After reading suggested as duplicate Which of proc, sys etc. should be bind-mounted (or not) when chrooting into a "replacement" distribution? :

How I know:

  • it is customary to invoke mounts of sysfs, proc, dev, dev/pts before chroot,
  • I guess using bind in mount -o bind /dev dev/ one gives assess to same devices as the system has from where chroot is run.

However it does not explain why I got the error is a setup that from what I see does not differ in relevant parts to setup where the error was not in output. Please somebody help to learn more how Linux works under the hood. TIA


I've been doing scripting using chroot for Linux Mint 20.2. On 20.2 I've been chrooting into mounted ISO distro of 20.2, sudo worked as expected.

Recently I've tried to chroot from 20.2 to ISO distro 21 and when running sudo mount -t proc proc /proc after chroot got

sudo: unable to allocate pty: No such device

I've compared contents of /dev and /dev/pts when chrooted in 20.2 and 21 with ls -a, contents matched, also /dev/pts was empty.

I understand when chrooted command runs as root as user is root, however I do scripting partly to learn Linux under the hood and want to understand the reason for the error. Web search got links to similar error when connecting to servers, I could not see there info explaining behavior of my setup.

uname -a outputs same "5.4.0-74-generic" for both 20.2 and 21; replacing sudo with sudo --stdin still resulted in "sudo: unable to allocate pty: No such device", I recall there was a time when adding --stdin got rid of some error (don't recall exactly what the error was), I've read related What's the purpose of using `sudo -S` explicitly?

sudo stops to output "sudo: unable to allocate pty: No such device" after mount -t devpts devpts /dev/pts, however output becomes

*** closefrom failed to close a file descriptor ***: terminated

After also running mount -t proc proc /proc sudo works as expected, but mount /proc w/out /dev/pts still results in previous "unable to allocate pty", so I'm puzzled (as stated above contents of /dev/pts match and empty in both working and non-working cases).

What else can I check and try? TIA

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  • @muru, thanks, it is relevant, I learned couple of things from it and updated the question. However it does not explain under-the hood much and I still want to understand why in one case sudo worked and not the other (both cases started with no mentioned in the answer mounts). Dec 9, 2022 at 3:48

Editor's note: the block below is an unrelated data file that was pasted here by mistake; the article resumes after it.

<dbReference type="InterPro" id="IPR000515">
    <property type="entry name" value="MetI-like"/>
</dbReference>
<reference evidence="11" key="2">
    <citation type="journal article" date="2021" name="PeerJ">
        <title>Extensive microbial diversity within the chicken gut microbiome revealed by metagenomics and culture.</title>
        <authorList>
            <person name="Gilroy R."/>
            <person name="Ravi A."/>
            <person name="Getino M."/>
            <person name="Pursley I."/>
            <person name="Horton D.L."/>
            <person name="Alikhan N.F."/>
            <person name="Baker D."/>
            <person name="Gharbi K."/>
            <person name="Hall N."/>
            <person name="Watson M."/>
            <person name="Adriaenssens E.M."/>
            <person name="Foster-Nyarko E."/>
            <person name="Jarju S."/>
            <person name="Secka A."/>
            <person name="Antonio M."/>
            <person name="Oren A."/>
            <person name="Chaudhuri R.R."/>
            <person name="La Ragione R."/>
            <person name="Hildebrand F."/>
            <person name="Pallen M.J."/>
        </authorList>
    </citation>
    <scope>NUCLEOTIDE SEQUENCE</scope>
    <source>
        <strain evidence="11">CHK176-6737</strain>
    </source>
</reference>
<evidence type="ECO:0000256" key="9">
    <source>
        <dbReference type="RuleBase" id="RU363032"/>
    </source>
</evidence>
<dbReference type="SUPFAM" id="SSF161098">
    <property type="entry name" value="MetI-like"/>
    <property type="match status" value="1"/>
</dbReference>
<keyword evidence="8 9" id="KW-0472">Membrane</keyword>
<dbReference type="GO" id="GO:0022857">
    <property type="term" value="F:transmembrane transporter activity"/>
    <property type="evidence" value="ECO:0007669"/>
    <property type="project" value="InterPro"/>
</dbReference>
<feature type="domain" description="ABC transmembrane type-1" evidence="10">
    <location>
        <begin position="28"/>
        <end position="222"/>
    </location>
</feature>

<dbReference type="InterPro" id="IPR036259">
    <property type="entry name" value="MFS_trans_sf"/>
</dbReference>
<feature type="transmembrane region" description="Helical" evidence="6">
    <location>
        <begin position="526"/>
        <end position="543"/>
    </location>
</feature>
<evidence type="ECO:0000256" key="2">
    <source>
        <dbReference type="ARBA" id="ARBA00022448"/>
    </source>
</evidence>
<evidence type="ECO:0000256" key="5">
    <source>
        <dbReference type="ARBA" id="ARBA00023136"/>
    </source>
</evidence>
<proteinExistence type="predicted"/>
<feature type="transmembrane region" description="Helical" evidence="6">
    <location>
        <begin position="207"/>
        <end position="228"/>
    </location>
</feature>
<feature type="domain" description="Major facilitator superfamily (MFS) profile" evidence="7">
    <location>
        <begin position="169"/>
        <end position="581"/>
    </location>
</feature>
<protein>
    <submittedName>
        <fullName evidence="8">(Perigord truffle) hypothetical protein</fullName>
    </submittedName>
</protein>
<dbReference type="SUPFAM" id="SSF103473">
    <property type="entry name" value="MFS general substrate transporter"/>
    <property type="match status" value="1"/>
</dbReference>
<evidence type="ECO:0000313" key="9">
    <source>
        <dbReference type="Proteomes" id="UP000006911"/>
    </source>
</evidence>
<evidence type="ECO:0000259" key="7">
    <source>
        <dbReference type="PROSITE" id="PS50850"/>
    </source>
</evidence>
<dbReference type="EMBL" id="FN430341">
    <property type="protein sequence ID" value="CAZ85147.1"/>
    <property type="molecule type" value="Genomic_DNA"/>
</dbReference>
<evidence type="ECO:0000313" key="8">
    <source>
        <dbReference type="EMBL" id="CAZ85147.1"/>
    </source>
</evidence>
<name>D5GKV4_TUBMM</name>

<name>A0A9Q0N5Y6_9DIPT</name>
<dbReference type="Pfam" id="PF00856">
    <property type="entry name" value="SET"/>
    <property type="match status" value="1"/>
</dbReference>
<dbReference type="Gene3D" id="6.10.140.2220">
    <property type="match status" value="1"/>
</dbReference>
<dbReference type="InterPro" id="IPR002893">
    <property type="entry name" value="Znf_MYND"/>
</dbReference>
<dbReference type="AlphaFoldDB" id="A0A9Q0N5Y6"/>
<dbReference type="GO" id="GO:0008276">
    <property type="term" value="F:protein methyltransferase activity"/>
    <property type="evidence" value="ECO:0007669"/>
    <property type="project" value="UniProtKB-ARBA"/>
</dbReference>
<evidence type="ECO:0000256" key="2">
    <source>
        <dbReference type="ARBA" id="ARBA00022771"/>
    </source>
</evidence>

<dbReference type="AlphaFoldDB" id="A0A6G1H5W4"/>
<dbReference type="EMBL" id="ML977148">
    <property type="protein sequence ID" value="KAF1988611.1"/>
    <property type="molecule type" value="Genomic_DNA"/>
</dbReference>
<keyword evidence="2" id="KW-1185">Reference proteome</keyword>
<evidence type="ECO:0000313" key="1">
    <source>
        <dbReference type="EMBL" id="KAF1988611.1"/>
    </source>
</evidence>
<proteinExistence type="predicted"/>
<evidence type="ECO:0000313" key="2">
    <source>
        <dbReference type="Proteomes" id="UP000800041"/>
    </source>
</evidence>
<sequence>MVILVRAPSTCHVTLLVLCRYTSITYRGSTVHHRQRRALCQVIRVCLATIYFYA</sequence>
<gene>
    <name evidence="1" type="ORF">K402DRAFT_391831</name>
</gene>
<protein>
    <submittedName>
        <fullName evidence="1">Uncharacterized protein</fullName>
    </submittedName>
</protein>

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    Can you reproduce that sudo worked in a chroot without these mounts at all? I don't think it has ever worked that way for me.
    – muru
    Dec 9, 2022 at 3:57
  • @muru, clear reperformance: booted from Linux Mint 20.2. Cinnamon 64 bit downloaded ISO (via Ventoy replacing quiet splash with toram with legacy boot to be exact, then (optional? - later noted it was mounted after boot already) re-plugged USB to get access to ISO file from system, double-click on ISO file, mounted to say path1. Start terminal Ctrl-Alt-t. 2) mkdir ~/lm ; mount $path1/casper/filesystem.squashfs ~/lm 3) chroot ~/lm /bin/bash 4) sudo echo a output "a" Please let me know if this reperformance is acceptable to you. Dec 9, 2022 at 5:28
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    What's the output of sudo -l in the chroot where sudo echo a worked?
    – muru
    Dec 9, 2022 at 6:38

1 Answer 1


I resolved the sudo:

unable to allocate pty: No such device

By getting a root session before running chroot so:

sudo su -


chroot /mnt
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    This isn't really answering the question of why exactly the OP is getting the error. They have already figured out how to resolve it. Also, sudo su - is not the way to get a root shell. Either run su - alone if your system has a root password or run sudo -i if it doesn't. But sudo su is pointless.
    – terdon
    Dec 21, 2022 at 11:22
  • @terdon The OP's question is "What else can I check and try? TIA" not "why exactly the OP is getting the error". sudo su - gives you a "super user" session and invokes the "super user" profile, as opposed to a sudo su which carries over your user profile into the "super user" session - so not pointless at all. Jan 19, 2023 at 21:25
  • Yes, that's exactly what sudo -i does. See Is there ever a good reason to run sudo su?. I mean, it's not wrong or anything, it's just inelegant and strange to use two commands when one would do. And the question is "why does this happen" (see the top section, the "Added").
    – terdon
    Jan 20, 2023 at 9:32

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